From: Alice Taylor
Places to Visit: The Saffron Farms of Berat

Just outside of Berat in southern Albania, atop a mountain, is a farm where Sheme Ruci grows saffron.

I was lucky enough to be able to set up a meeting with him, one Saturday morning at a coffee shop underneath Your English School. Sheme speaks little English, so with the help of a translator, we sat down to enjoy a glass of raki with saffron, and to find out more about his work.

Saffron is a spice that comes from the crocus, otherwise known as the “saffron crocus” It’s bright red stems are instantly noticeable and these are collected and dried to be used as a seasoning and colouring in food. Saffron is one of the most expensive spices in the world based on its weight, due in part to the fact it takes over 250,000 single flowers to make just 1kg of saffron. It is believed that it was first grown in or near Greece as a result of cultivators selectively breeding plants for their long stigmas in the late Bronze Age. The taste, its hay-like fragrance, and the distinctive golden hue it brings to the dishes it is used in means it has become highly sought after, all over the world.

Whilst 90% of the world’s saffron is now produced by Iran, there are farms dotted through Italy, Sardinia, and now Albania where this exotic and delectable spice is cultivated.

Sheme Ruci started growing saffron four years ago after being contacted by an Italian acquaintance of his son. This individual had an interest in distributing the spice and being aware that Albania had a similar climate to Italy, he decided to visit and meet with Sheme to discuss the idea in more detail. After observing the mild climate, the almost year-round sunshine, and the incredibly fertile land, the Italian was adamant that saffron production should start. Sheme agreed and that year, the first saffron bulbs were planted.

The lifecycle of a saffron bulb is four years, meaning that a crop only has to be planted that often. Each year, for just 3-4 weeks, the flowers will bloom and they must be harvested within this short timeframe. So, every morning before the crack of dawn, saffron pickers descend upon Sheme’s land to pick the bulbs before they open to greet the morning sun. They are then packaged into large, wicker baskets and then transported to the school.

Here they are laid out on a large table and the long, red stigmas are plucked from them and put to one side, whilst the violet petals are discarded. The women that sort the saffron sit there for hours chatting happily as they carry out their work, and I watched them with fascination, their fingers stained yellow from the pollen and the thick and heady smell of flowers in the air.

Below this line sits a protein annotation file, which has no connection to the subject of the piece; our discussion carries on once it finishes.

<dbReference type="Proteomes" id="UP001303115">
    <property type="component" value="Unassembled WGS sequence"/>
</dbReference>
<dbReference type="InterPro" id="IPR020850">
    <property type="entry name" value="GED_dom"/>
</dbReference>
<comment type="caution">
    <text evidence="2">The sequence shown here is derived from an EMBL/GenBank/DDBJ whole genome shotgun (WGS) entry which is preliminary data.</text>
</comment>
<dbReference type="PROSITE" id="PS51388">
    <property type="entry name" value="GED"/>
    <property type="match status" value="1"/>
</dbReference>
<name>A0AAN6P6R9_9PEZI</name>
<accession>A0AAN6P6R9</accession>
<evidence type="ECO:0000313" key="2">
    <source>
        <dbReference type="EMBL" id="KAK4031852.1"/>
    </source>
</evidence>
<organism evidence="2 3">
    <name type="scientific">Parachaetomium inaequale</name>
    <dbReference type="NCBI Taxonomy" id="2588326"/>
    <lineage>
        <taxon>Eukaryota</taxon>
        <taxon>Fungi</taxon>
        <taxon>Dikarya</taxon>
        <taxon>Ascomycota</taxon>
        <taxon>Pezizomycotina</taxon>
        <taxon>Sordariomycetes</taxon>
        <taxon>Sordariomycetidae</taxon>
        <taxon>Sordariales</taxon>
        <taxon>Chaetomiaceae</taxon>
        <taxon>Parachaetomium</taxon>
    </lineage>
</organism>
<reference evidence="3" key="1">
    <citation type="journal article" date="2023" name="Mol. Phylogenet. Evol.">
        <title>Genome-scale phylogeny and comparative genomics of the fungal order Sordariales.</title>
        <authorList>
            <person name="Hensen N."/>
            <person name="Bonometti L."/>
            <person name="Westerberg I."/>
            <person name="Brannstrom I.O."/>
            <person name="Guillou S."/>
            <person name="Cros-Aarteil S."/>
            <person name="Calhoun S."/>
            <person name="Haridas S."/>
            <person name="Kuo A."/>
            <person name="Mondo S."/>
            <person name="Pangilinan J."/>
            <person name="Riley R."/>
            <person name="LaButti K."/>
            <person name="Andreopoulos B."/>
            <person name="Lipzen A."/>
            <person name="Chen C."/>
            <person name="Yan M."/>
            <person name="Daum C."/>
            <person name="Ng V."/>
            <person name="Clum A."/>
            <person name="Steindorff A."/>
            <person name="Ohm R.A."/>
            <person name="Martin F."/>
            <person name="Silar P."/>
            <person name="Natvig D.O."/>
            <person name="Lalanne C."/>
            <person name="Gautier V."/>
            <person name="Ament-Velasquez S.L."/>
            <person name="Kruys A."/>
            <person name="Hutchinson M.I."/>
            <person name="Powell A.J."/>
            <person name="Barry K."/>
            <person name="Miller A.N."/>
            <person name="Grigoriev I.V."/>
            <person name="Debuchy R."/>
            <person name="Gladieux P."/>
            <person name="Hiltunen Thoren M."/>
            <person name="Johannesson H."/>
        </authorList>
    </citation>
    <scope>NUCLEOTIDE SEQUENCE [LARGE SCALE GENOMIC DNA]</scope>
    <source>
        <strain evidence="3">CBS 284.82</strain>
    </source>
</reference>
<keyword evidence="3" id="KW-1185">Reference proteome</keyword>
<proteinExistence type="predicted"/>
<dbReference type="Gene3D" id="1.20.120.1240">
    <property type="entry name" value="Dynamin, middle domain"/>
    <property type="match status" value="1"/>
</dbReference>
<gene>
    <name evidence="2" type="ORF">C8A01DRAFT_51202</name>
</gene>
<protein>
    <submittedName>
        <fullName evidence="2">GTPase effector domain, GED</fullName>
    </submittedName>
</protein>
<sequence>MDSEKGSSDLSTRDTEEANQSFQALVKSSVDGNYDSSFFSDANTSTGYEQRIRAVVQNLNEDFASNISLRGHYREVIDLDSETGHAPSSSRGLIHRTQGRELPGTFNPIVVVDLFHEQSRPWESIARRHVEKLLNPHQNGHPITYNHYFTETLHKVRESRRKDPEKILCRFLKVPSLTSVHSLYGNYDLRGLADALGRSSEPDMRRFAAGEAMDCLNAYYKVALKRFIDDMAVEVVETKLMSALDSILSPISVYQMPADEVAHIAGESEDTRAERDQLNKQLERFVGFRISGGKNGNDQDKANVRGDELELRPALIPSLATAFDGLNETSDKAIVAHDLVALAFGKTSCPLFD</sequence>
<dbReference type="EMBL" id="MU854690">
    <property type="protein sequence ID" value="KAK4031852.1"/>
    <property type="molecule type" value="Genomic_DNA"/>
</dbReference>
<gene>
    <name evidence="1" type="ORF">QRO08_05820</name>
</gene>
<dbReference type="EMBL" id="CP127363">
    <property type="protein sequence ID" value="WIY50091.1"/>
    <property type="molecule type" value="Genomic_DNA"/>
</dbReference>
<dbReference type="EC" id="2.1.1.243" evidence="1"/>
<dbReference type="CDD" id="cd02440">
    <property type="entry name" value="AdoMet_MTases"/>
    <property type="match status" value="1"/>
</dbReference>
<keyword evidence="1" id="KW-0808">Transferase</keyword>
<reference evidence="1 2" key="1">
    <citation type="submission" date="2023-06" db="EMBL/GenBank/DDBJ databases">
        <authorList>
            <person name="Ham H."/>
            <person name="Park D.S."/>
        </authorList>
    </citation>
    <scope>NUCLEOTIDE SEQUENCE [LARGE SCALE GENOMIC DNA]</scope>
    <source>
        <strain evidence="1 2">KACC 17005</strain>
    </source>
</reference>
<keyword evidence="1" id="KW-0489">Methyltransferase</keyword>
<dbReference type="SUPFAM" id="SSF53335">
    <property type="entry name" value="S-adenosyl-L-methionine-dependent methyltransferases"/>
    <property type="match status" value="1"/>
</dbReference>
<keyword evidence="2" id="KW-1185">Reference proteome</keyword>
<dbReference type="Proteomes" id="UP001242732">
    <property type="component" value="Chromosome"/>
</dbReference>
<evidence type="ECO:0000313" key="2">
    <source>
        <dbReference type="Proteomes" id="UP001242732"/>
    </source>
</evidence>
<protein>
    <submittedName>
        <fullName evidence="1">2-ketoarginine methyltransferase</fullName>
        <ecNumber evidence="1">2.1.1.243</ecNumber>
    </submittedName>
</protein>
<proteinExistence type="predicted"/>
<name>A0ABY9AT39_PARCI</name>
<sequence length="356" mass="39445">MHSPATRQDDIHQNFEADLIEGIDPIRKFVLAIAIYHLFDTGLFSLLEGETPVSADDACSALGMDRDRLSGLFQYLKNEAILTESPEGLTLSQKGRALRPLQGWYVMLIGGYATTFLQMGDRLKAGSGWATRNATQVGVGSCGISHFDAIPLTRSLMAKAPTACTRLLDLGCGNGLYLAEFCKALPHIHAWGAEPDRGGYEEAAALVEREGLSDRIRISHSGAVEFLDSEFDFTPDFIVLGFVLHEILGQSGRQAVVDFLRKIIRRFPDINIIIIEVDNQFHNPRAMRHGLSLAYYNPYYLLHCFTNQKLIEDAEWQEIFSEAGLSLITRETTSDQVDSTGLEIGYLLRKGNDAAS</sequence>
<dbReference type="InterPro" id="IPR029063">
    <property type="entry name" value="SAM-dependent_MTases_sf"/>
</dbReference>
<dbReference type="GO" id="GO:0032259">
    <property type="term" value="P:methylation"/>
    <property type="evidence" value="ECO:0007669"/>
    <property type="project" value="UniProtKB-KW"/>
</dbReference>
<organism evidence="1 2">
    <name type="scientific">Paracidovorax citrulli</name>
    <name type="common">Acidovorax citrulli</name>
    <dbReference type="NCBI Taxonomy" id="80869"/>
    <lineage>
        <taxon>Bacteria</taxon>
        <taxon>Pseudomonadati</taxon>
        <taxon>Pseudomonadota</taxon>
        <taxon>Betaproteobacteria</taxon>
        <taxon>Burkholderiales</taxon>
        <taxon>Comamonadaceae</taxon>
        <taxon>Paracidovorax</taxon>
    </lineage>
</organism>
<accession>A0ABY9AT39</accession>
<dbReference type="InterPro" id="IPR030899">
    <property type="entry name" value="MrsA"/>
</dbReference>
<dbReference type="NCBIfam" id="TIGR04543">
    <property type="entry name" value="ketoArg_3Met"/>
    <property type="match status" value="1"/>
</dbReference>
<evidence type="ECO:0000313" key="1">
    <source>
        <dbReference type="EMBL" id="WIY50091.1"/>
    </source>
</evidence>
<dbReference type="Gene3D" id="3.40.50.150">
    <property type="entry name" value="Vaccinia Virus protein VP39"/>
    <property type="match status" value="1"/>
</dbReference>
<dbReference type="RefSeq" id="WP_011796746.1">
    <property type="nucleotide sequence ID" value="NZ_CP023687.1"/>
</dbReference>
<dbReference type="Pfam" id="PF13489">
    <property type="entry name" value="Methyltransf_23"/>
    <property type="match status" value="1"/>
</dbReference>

Once the stigmas and flowers have been separated, the red strands are transported to a laboratory where they are dried overnight. After 12-18 hours of drying, they are then weighed and packaged ready to be sent to Italy. From Italy, this Albanian saffron is distributed all over the world, ending up on the dinner tables of the rich and gastronomically inclined everywhere from Sarajevo to Singapore. Whilst some may say that this stuff is no substitute for Iranian saffron, it is a high-quality strain, the same as the one that is grown across southern Europe and it sells at wholesale for over EUR 8,000 a kg.

After finishing the interview and my glass of saffron-infused raki we departed, hopping into a pickup truck and taking a 60-minute drive along an incredibly bumpy track that took us winding up and around the side of the mountains. The views of Tomorr mountain and the plain of Berat below were utterly spectacular, as were the red and orange hues of the autumn foliage on the mountainside and hills around us. The air was clean and fresh, and the only other creatures we passed on our way were a few plump sheep and a donkey or two.

When we reached our destination, it felt like we were on top of the world with nothing but 360 degrees of rolling hills and mountains surrounding us, with the crisscross of white jet trails above. As I made my way over the rocky earth to the fields of crocuses, the sweet smell hit me before I saw them. Secondly, the sound of buzzing reached my ears, as hundreds of dozy bees buzzed around the open flowers. It really was the most incredible site seeing row upon row of purple blooms stretched almost as far as the eye could see.

I find it wonderful that yet another “luxury” and highly sought after item is found in Albania. Along with truffles, and the burgeoning wine industry, Albania never ceases to amaze me with the wonders that it can produce.